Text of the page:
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Concrete – a mixture of raw beauty and a miracle of technology

One of the reasons why concrete is such a popular building material is its robustness. It also lends itself to creating interesting shapes and forms, and is therefore increasingly often used by architects for decorative purposes.

Published: 27-11-2019
budynek ze szkła i betonu

The ongoing development of this material is possible thanks to specialised chemical additives that improve its performance, safety and durability. But let us go back to the beginnings of concrete and trace its history – how was it created, who invented it, when was cement first produced?

Concrete pyramids in Egypt

The Egyptian pyramids are undoubtedly among the largest ancient buildings. Their size, shape and the precision, with which they were constructed, have led many researchers to wonder how exactly they were built. One of the theories suggests that the ancient Egyptians knew concrete and used it in construction, which would mean that this material was invented much earlier than we think.

Is it possible that the origins of concrete go so far back that it was used to build the pyramids of Egypt? If so, this would be two thousand years before the creation of the first Roman concrete structures. As it turns out, a number of studies have been carried out in the last couple of decades, the results of which have proved controversial. They are concerned with the method of production of the stone blocks used to build the Egyptian pyramids. Those studies are still ongoing and aim to discover indisputable evidence to confirm or disprove the thesis that concrete was used to produce huge blocks, the largest of which weighs about 50 tonnes. The evidence collected thus far does not confirm the “concrete theory” in an obvious and indisputable way. Therefore, it is still thought that this construction material was invented in Ancient Rome.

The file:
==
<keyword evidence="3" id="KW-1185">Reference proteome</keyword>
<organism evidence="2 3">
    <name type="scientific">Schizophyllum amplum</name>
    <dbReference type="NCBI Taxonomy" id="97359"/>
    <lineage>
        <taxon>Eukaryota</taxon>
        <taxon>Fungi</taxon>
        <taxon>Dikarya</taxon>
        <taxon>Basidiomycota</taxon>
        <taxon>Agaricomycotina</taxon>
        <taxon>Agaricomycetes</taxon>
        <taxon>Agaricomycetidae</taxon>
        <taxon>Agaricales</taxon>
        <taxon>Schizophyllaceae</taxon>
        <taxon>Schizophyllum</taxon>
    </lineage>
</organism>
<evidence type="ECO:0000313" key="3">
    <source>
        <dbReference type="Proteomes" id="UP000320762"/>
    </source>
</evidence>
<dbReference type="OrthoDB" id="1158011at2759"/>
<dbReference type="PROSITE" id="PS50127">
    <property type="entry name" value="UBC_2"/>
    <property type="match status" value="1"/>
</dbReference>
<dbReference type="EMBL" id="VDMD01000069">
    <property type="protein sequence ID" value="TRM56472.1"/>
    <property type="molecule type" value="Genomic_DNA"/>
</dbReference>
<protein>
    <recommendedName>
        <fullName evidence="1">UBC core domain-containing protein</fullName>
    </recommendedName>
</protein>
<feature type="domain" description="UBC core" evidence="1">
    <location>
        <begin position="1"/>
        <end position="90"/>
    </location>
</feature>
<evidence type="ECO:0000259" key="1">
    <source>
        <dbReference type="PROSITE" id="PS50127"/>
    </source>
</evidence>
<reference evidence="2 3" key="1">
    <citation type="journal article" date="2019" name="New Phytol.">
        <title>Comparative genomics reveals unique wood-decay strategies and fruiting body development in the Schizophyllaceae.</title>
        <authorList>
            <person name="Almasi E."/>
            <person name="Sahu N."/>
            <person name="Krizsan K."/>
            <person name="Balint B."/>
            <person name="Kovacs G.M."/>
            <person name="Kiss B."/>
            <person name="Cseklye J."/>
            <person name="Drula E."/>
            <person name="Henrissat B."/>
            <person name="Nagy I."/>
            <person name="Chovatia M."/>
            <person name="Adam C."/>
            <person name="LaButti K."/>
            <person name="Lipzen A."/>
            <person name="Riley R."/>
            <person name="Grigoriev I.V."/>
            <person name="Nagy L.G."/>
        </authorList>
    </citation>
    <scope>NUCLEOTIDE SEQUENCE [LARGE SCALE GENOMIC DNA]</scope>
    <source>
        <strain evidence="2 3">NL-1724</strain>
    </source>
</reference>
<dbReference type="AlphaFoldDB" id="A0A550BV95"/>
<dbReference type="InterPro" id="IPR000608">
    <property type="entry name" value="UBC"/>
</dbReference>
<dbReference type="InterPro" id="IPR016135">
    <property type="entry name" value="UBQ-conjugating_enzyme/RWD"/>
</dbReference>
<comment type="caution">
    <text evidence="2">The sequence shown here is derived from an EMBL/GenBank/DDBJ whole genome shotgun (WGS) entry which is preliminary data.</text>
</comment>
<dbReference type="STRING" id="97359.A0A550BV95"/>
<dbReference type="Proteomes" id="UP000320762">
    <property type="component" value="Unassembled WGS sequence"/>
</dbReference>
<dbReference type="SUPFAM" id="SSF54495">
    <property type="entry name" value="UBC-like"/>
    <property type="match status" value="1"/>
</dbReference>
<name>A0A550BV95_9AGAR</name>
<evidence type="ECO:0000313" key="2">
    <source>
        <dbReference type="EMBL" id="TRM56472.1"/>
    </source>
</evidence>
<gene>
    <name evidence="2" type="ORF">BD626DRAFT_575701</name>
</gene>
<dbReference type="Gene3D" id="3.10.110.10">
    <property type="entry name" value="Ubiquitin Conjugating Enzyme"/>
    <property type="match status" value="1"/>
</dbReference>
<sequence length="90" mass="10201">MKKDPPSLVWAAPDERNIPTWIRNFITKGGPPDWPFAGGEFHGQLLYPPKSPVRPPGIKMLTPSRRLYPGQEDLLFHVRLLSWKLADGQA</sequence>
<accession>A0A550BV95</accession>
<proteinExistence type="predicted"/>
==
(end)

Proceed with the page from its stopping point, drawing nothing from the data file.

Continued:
From the harmonious splendour of the Pantheon to the Isle of Portland

Concrete was used by the ancient Romans as early as the 4th century BC. Initially, they employed a technique whereby rubble and loose mortar would be inserted between two walls. After about a hundred years they perfected this process, creating mixtures that resemble concrete as we know it today. Romans prepared cement using lime mortar and volcanic ash. This second ingredient was widely present in the Mediterranean, where the Greeks pioneered its use. Thanks to the ash, which they transported from the base of Vesuvius, the ancient buildings have survived to this day - the volcanic ash made the concrete waterproof.

The most famous ancient concrete construction is the Pantheon – a Roman temple in the shape of a rotunda, covered by a dome. It was built between 118 and 125 AD. It is estimated that the dome itself, with a diameter of 43.3 m, weighs about 5 thousand tonnes. On the one hand, this shows the scale of the undertaking, and on the other – the technological advancement of the constructors working almost 2 thousand years ago.

The invention of Portland cement